After much experimentation, Mattheij rewrote the software (several times in fact) to accomplish a variety of basic tasks. At its core, the system takes images from a webcam and feeds them to a neural network to do the classification. Of course, the neural net needs to be "trained" by showing it lots of images, and telling it what those images represent. Mattheij's breakthrough was allowing the machine to effectively train itself, with guidance: Running pieces through allows the system to take its own photos, make a guess, and build on that guess. As long as Mattheij corrects the incorrect guesses, he ends up with a decent (and self-reinforcing) corpus of training data. As the machine continues running, it can rack up more training, allowing it to recognize a broad variety of pieces on the fly.

Here's another video, focusing on how the pieces move on conveyer belts (running at slow speed so puny humans can follow). You can also see the air jets in action:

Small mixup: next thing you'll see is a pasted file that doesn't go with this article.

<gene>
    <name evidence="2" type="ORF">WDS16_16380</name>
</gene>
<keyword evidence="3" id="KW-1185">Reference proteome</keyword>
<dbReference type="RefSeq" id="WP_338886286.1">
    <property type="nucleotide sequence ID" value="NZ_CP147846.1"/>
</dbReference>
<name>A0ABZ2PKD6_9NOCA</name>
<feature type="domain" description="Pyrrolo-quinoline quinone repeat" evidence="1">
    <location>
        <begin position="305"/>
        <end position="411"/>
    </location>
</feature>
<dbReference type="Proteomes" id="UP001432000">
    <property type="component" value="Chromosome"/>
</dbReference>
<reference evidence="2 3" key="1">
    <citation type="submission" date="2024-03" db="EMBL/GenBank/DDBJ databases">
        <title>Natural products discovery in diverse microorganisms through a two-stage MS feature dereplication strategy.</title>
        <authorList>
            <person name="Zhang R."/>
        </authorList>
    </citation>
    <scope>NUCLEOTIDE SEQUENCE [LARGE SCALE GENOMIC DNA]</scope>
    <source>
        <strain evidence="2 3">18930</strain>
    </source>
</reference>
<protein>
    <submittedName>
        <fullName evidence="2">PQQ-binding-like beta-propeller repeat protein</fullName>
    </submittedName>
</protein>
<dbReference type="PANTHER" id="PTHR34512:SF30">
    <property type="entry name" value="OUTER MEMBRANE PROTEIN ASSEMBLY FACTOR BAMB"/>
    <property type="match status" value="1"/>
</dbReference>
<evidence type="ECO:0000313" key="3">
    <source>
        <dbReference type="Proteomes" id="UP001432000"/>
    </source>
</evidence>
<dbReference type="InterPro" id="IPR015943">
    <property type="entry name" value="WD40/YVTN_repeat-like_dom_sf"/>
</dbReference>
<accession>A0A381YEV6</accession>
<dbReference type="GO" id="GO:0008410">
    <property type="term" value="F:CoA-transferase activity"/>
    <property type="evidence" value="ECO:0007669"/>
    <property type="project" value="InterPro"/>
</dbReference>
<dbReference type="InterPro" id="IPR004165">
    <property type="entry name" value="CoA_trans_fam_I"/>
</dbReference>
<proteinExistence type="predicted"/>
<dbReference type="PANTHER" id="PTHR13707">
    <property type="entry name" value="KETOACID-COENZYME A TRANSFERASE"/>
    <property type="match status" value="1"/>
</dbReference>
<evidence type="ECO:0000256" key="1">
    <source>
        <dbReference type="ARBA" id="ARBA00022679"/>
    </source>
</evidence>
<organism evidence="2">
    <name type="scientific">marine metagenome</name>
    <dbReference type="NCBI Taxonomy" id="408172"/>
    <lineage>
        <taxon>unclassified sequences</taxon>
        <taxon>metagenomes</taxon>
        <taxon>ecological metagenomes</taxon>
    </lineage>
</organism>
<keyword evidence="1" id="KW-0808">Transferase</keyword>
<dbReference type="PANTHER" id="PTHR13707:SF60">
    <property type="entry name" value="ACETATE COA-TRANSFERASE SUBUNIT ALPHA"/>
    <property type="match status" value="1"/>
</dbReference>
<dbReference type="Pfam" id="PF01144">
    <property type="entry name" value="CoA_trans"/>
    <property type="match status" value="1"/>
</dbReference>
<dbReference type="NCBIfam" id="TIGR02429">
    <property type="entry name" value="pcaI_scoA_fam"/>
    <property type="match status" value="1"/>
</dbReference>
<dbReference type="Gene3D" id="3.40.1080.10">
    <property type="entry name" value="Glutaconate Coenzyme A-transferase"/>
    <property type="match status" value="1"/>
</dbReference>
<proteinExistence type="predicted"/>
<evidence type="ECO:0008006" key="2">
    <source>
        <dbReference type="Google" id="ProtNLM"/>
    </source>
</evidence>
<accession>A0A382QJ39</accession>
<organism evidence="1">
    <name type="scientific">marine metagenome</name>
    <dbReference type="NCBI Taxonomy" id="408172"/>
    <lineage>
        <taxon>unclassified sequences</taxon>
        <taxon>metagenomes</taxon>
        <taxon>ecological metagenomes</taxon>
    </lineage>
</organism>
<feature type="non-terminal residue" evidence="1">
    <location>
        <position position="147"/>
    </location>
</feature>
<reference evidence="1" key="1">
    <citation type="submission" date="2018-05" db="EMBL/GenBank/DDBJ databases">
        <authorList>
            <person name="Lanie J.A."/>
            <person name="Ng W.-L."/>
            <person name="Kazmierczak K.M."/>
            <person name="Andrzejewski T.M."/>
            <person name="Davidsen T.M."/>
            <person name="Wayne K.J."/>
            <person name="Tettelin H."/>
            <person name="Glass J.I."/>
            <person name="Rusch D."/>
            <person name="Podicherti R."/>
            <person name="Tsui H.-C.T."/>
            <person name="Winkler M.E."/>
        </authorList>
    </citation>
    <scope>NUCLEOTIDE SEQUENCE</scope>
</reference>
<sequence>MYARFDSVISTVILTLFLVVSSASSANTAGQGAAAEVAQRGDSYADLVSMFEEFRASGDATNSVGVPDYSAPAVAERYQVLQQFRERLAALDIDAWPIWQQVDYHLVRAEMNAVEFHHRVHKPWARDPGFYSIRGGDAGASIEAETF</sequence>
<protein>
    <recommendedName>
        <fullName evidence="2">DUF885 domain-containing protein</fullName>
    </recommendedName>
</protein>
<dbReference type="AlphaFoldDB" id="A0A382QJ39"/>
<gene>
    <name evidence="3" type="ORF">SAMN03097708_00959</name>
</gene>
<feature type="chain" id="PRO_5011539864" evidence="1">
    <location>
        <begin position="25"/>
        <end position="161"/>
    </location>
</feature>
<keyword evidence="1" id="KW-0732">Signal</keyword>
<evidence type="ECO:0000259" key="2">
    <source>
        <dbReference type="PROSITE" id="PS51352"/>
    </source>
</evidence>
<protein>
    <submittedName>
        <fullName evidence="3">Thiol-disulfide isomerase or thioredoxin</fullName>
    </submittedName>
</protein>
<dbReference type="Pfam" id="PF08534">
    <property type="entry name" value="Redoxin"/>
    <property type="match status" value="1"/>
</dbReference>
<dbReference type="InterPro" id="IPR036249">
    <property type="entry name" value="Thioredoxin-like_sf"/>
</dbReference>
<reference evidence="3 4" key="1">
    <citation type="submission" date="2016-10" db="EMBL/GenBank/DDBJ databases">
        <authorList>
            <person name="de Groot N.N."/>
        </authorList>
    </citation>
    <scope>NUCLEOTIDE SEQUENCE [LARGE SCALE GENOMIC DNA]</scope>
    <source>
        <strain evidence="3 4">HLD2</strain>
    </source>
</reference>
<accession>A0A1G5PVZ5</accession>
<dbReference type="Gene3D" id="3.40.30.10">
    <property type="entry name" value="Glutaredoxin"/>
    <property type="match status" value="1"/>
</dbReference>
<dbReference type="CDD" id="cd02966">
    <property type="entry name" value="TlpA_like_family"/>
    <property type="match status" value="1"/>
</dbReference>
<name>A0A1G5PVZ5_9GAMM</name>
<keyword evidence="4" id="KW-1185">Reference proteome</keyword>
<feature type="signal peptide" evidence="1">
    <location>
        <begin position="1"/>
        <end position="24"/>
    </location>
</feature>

In an email interview, Mattheij told Mental Floss that the system currently sorts LEGO bricks into more than 50 categories. It can also be run in a color-sorting mode to bin the parts across 12 color groups. (Thus at present you'd likely do a two-pass sort on the bricks: once for shape, then a separate pass for color.) He continues to refine the system, with a focus on making its recognition abilities faster. At some point down the line, he plans to make the software portion open source. You're on your own as far as building conveyer belts, bins, and so forth.